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Chapter 1. Meet Illustrator 10 > Where Illustrator Fits In

Where Illustrator Fits In

Illustrator is important because its creation set current events in motion. Prior to Illustrator—back in the mid-1980s, when the world was learning to pronounce Mikhail Gorbachev and Scritti Politti—Adobe was a small company that had invented the PostScript printing language. PostScript revolutionized the world of typesetting and jump-started the career of at least one computer book author, but it didn't exactly make Adobe a household word (except in New Mexico, where adobe houses are quite common).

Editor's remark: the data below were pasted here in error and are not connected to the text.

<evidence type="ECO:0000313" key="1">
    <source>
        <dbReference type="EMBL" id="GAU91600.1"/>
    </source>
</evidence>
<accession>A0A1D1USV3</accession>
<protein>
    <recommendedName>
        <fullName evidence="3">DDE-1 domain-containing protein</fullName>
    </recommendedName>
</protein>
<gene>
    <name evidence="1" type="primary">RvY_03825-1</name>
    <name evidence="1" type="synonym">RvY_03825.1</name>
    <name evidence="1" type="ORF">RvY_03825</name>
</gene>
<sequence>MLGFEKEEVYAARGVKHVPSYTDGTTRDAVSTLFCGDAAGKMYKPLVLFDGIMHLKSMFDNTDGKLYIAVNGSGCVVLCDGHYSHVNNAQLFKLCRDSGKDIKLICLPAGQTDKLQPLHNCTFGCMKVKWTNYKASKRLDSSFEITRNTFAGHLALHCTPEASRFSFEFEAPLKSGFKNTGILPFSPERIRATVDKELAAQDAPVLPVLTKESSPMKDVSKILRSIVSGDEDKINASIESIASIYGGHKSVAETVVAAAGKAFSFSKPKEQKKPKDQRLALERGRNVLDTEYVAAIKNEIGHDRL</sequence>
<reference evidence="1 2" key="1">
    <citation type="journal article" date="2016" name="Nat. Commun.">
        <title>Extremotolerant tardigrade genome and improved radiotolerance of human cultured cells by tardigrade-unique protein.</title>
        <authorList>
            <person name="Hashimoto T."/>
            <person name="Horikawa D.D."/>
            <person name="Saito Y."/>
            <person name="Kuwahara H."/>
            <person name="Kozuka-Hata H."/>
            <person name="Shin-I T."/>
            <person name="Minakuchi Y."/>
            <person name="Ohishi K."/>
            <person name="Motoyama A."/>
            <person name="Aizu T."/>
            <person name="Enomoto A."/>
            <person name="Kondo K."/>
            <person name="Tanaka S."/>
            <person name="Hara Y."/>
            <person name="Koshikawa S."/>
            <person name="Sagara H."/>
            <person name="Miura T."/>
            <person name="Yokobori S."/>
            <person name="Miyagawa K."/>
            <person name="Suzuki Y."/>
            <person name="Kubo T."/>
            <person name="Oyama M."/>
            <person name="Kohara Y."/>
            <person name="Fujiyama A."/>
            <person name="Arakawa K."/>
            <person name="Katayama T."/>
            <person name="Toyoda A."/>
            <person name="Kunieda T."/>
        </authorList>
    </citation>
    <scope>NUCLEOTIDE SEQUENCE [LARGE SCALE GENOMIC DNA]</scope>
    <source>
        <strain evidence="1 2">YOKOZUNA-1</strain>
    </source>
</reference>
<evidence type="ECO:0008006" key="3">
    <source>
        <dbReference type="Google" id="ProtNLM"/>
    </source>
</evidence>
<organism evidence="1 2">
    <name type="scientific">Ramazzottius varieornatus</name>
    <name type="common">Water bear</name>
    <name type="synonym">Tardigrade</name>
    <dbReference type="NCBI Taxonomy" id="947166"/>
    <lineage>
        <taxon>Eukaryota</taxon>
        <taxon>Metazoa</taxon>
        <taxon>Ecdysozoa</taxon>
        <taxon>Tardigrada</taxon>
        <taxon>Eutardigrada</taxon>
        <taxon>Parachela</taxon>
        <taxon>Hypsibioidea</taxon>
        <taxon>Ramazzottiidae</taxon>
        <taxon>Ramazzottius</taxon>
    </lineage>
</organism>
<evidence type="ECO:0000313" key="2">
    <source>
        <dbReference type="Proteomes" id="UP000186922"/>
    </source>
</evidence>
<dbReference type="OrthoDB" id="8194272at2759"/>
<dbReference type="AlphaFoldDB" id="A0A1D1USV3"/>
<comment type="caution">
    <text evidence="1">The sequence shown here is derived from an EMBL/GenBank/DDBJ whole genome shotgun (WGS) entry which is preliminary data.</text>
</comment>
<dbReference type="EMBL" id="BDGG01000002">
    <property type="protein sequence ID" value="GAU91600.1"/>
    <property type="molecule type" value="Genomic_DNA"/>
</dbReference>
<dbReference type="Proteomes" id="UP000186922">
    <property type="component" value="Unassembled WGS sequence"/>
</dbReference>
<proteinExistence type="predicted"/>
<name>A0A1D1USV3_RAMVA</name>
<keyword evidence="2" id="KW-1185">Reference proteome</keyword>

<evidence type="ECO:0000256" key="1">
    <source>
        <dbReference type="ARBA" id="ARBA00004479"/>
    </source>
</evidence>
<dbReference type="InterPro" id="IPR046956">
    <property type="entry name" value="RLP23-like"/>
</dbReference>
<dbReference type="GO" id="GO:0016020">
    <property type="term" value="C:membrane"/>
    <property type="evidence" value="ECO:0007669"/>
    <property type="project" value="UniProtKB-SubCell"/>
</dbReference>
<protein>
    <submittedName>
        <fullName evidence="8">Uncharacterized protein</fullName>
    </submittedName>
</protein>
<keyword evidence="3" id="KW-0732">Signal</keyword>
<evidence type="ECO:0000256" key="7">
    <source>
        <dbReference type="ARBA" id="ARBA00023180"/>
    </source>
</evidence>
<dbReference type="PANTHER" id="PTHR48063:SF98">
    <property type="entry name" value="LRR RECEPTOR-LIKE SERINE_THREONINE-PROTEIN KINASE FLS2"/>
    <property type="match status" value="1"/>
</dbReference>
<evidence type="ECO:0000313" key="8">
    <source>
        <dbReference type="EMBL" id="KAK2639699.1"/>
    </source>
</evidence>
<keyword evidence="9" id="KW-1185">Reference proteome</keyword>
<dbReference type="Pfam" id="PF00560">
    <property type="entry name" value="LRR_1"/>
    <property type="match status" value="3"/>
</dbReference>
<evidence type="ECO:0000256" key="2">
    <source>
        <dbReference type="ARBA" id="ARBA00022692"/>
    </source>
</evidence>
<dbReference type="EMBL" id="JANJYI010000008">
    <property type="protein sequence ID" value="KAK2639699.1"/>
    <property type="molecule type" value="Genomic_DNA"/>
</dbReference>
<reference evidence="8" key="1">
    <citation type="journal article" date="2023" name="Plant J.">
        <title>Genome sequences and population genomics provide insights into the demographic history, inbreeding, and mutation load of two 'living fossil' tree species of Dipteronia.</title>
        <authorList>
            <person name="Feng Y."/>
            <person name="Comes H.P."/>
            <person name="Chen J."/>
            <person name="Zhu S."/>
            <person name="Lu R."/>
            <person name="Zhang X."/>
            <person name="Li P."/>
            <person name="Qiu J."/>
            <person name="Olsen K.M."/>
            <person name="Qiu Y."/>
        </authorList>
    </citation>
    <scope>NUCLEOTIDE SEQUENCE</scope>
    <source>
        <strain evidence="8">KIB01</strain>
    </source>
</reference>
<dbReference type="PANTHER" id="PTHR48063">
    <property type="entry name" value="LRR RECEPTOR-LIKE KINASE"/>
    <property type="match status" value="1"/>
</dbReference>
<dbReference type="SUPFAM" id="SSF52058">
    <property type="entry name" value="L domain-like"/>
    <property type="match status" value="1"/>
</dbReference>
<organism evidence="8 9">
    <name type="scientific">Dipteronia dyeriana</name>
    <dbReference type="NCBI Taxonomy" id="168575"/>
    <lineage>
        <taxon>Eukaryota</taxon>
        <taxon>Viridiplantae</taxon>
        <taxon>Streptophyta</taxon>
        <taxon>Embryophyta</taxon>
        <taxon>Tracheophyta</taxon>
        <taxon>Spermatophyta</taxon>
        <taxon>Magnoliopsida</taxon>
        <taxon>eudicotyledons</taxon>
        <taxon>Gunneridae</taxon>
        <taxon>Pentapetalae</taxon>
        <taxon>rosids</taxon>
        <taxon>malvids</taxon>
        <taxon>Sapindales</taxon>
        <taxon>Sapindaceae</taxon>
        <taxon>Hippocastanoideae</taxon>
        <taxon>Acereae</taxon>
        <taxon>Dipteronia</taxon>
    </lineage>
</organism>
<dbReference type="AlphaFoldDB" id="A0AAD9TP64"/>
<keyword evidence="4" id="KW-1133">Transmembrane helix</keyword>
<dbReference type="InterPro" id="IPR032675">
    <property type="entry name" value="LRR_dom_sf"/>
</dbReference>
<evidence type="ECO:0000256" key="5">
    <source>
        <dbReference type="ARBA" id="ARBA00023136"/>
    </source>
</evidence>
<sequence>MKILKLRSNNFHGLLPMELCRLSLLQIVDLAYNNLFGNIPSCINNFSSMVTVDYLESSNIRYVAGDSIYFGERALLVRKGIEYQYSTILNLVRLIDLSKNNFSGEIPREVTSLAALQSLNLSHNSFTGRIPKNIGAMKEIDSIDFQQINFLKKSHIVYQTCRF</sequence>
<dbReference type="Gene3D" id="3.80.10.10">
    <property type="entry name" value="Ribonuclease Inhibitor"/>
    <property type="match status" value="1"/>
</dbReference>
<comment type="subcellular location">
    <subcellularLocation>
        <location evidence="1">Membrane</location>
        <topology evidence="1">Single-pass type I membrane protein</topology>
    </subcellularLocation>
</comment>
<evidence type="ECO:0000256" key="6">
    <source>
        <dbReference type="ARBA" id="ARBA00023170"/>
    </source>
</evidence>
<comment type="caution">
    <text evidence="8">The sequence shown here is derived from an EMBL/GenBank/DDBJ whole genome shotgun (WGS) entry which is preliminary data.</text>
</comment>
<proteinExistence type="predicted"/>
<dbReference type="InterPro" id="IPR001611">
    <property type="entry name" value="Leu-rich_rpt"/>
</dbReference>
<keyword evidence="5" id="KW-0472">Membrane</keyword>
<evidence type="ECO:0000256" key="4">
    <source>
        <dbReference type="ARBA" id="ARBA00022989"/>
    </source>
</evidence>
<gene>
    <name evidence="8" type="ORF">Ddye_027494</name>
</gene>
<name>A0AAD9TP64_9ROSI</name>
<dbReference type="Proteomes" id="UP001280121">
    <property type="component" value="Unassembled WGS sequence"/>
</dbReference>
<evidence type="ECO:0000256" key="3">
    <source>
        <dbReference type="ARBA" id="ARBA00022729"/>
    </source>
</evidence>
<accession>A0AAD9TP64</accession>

The problem with PostScript was its inaccessibility. In theory, PostScript let you design incredibly ornate, twisty-curvy lines and fill them with any of several million color options. But unless you wanted to resort to PostScript programming—the equivalent of instructing a friend to draw an object by reciting numerical coordinates over the phone—your options were limited to text surrounded by a few straight lines and rectangles.


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